This study investigated predictors of and pathways to health literacy among Korean American immigrants residing in New York City (n = 407). Social Cognitive Theory guided the study and the Chew et al. 16-item health literacy screening scale was employed. Structural equation modeling using Mplus 4.21 tested the proposed conceptual model. Findings revealed that education and English proficiency were the most influential predictors of health literacy; education was directly associated with health literacy and indirectly through language proficiency. Predictors of greater English proficiency included higher levels of education, younger age, and unmarried status. The findings suggest that immigrants with minimal English abilities, little education, and no health insurance have particular intervention needs, perhaps best met by a patient-centered approach focusing on individual language needs and cultural health beliefs.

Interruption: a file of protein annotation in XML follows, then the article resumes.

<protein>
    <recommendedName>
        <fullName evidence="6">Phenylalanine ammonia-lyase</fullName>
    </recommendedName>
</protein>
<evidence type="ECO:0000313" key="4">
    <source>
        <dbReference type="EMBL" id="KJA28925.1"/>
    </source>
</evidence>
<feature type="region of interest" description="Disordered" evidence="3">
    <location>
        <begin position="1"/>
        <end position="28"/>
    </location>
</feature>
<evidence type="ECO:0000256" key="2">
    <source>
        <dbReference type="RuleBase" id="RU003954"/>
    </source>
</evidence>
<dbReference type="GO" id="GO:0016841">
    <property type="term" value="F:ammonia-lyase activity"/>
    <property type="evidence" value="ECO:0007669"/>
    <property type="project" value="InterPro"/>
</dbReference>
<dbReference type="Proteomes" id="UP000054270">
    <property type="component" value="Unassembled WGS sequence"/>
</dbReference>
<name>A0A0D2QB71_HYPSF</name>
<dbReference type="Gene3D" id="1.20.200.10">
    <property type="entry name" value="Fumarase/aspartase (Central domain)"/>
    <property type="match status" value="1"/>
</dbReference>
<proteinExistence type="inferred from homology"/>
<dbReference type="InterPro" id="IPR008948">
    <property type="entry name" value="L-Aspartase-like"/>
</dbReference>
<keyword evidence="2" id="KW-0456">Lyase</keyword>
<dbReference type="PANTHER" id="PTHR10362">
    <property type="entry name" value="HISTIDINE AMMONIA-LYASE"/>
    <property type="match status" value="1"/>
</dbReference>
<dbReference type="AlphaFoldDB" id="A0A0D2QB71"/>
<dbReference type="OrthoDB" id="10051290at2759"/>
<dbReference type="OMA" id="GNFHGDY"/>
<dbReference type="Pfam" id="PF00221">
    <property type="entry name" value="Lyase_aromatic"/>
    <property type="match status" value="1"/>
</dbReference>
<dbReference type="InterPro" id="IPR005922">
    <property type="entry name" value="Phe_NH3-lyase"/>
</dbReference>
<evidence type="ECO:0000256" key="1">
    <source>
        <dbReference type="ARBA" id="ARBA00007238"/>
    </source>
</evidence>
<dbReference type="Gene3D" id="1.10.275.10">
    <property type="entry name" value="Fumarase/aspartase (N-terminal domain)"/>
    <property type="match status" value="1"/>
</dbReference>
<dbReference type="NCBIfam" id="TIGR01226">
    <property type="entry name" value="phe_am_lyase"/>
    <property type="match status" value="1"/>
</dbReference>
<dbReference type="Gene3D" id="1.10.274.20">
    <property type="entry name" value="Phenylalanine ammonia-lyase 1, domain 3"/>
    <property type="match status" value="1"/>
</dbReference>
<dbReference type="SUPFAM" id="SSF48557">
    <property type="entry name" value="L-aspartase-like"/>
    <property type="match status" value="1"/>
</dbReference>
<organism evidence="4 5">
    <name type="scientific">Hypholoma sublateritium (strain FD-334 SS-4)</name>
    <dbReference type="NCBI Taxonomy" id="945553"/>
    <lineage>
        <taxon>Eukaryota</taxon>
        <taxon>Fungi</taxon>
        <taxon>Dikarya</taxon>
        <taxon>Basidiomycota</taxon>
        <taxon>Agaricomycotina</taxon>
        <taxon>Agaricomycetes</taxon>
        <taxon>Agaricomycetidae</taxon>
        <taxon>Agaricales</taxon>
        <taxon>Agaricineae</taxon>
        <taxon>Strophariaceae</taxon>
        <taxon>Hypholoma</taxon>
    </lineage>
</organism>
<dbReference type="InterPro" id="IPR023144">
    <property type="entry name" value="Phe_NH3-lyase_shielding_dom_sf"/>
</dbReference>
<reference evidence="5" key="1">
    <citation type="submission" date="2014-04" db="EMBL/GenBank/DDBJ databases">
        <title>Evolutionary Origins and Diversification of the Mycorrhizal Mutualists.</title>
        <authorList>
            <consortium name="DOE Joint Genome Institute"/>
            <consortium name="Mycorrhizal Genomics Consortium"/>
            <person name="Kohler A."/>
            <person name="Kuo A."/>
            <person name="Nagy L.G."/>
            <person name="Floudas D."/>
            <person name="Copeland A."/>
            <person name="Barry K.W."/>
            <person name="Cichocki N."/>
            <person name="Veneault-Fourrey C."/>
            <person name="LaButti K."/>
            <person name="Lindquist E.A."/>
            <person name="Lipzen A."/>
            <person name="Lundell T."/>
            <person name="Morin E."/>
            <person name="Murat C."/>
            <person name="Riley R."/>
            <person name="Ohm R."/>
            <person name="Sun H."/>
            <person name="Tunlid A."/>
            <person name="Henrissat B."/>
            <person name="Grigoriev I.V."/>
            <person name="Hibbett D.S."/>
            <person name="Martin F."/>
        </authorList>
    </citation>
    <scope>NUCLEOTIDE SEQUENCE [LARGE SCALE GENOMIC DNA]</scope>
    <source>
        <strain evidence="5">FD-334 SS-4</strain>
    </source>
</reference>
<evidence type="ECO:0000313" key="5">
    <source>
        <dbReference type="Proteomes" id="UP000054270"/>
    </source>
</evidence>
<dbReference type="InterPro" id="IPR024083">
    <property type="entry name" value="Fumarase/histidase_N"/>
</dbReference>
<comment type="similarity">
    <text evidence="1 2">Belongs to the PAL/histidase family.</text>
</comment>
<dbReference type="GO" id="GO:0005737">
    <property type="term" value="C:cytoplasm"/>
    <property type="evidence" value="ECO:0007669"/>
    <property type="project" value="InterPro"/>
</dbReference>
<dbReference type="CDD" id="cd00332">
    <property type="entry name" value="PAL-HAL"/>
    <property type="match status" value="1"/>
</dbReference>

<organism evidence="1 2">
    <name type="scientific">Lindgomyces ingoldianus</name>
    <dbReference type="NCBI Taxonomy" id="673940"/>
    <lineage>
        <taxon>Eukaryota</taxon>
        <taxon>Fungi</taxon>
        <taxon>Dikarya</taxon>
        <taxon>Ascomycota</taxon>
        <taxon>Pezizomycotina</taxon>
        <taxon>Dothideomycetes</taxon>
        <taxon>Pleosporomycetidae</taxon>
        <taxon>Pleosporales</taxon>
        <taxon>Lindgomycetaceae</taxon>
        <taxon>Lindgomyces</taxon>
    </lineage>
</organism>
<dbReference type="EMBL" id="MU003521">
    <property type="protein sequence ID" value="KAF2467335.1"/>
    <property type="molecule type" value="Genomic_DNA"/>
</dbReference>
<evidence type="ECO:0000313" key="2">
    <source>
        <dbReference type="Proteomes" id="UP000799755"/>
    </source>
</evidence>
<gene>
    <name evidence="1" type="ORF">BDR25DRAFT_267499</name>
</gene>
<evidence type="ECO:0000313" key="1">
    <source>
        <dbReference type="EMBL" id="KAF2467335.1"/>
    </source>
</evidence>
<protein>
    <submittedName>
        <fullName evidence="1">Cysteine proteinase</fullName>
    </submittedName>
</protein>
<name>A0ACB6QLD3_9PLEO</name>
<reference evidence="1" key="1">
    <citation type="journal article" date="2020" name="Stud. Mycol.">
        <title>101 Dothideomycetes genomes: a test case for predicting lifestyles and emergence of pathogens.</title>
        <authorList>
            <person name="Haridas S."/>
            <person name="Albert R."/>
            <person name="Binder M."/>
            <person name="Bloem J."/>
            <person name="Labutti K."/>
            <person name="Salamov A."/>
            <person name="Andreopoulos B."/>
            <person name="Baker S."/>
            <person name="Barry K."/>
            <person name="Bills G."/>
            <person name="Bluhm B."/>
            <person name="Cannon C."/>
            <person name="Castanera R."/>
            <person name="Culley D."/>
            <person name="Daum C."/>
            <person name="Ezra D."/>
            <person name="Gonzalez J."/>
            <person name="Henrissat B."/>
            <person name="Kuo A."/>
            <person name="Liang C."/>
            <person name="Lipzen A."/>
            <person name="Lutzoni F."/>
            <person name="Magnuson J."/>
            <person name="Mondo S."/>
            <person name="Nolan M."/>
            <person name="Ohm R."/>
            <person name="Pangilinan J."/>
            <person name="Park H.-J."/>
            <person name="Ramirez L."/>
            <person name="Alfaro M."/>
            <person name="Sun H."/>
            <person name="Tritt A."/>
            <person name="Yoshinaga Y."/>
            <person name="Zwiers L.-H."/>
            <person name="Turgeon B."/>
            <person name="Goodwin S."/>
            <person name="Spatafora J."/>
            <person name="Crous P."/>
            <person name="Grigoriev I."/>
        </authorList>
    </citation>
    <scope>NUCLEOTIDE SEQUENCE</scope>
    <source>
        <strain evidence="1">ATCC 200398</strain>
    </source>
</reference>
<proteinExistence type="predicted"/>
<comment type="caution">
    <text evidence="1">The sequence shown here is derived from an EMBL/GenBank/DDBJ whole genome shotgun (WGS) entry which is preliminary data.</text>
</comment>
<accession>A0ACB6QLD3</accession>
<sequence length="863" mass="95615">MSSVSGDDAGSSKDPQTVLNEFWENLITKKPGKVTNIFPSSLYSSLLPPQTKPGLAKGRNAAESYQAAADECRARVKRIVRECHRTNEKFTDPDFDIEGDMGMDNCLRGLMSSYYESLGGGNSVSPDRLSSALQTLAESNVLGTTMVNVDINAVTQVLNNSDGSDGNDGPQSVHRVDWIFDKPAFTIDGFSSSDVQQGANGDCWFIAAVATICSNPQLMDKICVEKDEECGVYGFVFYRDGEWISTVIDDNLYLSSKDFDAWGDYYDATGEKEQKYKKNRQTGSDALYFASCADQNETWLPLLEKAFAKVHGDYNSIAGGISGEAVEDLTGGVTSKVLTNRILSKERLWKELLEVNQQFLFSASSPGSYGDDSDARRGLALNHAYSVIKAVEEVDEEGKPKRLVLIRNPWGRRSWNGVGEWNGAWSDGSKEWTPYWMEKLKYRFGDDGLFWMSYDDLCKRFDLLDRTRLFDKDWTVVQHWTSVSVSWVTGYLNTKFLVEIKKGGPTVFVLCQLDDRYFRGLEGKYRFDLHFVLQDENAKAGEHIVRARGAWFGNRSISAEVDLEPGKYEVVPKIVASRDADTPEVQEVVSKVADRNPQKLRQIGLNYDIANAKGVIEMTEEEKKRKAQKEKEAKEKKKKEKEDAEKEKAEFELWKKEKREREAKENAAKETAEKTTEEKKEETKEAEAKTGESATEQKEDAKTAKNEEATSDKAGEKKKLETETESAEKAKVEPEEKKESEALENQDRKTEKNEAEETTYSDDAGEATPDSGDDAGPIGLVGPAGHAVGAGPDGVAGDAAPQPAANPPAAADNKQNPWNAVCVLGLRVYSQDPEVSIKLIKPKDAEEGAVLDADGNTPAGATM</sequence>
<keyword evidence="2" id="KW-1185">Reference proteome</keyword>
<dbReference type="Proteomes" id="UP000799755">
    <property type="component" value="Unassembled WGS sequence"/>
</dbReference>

|Original language||English (US)|
|Number of pages||15|
|Journal||Journal of Human Behavior in the Social Environment|
|State||Published - Mar 2012|
Bibliographical noteFunding Information:
Funding for this research was provided to the first author by a grant from the Minnesota Agricultural Experiment Station (MIN-55-01). The authors extend their gratitude to the Korean American immigrants who participated in this study.
- Health literacy
- Korean American immigrants
- health disparity
- patient-centered practice
- underserved immigrants